Bird communities in transition: The Lago Guri islands
We report on the bird communities of a set of 12 7-yr-old forested land-bridge islands in Lago Guri, a 4300 km2 hydroelectric impoundment in the State of Bolivar, Venezuela. Birds were censused on all islands and at mainland control sites by spot mapping in 1993, and via point counts in 1995. Instead of orderly 'nested sets' of species on landmasses of graded size, the species composition of small (≃ 1 ha) and medium (11-12 ha) islands was highly variable. Spot mapping substantiated the occurrence of 58 species of forest-nesting birds, collectively, on the 11 small and medium islands, which supported means of only 9 and 12 resident species, respectively. No species was found on all islands, and only five species were found on as many as 7 of the 11 small and medium islands. The mean number of islands per resident species was 3.0 for the 11 islands. Transients of many species were detected on all islands, but were more frequent on near (≤0.5 km from a larger landmass) than on far islands (≤1.0 km from a larger landmass). A large majority of the populations on the 1-ha islands consisted of a single pair, implying that few such populations could have survived since isolation without new colonizations to replenish individuals lost to dispersal and mortality. Notwithstanding low species numbers, both census methods indicated that avian densities were approximately twice as high on the 1-ha islands as on the mainland. In contrast, two of three medium-sized islands supported anomalously low densities of approximately one-fifth the mainland level. Both islands retain relict populations of capuchin monkeys (Cebus olivaceus). One hundred percent of artificial nests set out on one of these islands were raided, whereas no more than 30% of nests were lost on any of the other islands or on the mainland. For small and medium islands, we conclude that the founding communities present when the waters of Lago Guri reached their final level have already collapsed and been reconstituted. Species loss on some islands may have been accelerated by relict populations of predators, such as capuchins. Changes in composition thus appear to have been driven by a combination of biological (nest predation) and stochastic processes (high turnover).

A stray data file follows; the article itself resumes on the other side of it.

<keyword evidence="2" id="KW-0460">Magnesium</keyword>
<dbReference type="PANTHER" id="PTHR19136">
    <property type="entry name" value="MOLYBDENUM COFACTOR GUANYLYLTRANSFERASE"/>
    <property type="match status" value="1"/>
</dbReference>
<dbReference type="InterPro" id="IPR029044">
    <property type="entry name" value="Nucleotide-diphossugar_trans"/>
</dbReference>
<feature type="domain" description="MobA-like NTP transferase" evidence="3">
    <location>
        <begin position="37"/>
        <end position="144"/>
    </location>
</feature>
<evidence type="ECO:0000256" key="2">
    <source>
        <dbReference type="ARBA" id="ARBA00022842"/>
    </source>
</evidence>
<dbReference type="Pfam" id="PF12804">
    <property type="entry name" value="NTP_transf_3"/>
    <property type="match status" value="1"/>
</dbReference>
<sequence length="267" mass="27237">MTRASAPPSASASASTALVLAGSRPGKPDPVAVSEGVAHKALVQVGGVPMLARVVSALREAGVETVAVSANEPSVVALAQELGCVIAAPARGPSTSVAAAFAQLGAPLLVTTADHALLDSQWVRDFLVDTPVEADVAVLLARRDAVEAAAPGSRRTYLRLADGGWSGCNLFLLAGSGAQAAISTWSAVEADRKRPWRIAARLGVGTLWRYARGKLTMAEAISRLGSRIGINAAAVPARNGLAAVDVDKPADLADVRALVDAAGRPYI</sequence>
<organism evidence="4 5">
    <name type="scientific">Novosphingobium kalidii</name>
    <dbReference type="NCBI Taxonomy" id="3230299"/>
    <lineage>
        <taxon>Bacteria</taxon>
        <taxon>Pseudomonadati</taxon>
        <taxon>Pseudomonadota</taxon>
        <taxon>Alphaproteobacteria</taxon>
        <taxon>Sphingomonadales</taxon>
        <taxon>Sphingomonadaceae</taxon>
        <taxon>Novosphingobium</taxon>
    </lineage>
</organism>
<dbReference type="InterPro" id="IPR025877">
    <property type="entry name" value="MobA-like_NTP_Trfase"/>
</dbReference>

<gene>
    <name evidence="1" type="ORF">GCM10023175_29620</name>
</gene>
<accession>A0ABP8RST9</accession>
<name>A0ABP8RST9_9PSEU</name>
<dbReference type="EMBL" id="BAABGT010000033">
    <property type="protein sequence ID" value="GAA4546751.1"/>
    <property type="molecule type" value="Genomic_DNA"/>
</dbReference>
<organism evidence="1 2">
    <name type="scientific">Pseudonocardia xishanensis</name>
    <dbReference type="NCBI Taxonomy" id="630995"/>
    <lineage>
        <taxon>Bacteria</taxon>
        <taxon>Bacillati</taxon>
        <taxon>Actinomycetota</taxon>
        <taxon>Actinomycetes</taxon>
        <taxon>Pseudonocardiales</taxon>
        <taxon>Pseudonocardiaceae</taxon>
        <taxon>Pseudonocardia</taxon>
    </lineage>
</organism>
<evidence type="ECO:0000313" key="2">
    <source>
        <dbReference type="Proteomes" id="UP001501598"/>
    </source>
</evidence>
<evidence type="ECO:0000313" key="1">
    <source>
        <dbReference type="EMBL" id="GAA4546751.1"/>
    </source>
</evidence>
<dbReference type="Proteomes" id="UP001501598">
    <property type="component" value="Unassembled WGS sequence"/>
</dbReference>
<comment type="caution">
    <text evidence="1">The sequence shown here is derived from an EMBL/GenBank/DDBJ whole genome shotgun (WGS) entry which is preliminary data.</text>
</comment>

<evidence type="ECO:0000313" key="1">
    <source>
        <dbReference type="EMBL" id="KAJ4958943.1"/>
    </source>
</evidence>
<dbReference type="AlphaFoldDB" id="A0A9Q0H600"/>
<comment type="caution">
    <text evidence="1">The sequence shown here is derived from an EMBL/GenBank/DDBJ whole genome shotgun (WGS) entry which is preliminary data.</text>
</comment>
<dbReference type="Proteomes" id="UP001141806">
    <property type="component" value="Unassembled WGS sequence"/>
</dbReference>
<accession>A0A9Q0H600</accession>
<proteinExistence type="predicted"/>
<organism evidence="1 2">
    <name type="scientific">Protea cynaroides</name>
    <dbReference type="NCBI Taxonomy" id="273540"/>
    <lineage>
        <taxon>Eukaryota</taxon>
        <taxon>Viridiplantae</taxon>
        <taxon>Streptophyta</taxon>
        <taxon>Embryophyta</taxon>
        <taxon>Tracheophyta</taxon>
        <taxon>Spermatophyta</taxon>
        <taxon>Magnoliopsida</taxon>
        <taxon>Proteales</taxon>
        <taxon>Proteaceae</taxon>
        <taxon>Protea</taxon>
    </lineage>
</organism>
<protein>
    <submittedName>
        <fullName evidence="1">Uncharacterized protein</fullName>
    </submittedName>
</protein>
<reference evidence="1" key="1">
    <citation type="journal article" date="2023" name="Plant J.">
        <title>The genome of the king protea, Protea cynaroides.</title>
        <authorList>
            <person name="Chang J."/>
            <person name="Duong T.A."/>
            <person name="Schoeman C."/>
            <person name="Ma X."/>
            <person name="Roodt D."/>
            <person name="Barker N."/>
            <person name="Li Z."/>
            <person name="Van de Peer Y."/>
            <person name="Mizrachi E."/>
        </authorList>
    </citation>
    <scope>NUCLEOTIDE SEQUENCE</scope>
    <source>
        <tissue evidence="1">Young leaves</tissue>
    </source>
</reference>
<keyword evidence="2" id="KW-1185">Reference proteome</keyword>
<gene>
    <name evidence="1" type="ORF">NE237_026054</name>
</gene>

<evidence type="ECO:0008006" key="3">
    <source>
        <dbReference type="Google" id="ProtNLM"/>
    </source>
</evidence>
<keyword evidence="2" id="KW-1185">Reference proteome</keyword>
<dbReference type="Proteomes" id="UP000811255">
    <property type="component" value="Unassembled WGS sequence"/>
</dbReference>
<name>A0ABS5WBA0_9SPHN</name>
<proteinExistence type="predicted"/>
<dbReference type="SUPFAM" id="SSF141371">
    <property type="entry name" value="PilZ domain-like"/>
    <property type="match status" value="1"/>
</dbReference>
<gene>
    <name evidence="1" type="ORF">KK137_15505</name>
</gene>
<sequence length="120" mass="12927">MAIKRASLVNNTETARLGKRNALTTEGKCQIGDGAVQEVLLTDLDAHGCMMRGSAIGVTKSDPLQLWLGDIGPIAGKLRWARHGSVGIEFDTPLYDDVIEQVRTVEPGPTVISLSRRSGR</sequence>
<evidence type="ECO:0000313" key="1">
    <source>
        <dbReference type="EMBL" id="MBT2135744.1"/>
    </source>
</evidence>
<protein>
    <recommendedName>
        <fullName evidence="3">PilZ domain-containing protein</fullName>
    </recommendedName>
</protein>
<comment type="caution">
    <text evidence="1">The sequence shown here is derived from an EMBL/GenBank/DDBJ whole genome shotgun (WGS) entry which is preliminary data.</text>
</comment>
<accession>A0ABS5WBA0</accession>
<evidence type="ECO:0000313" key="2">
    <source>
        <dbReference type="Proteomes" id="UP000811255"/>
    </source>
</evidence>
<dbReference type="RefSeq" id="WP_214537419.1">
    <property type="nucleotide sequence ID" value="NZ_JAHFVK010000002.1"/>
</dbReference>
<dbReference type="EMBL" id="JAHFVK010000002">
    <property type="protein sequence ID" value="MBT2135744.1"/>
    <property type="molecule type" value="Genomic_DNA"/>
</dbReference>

Terborgh, J; Lopez, L; José Tello, S
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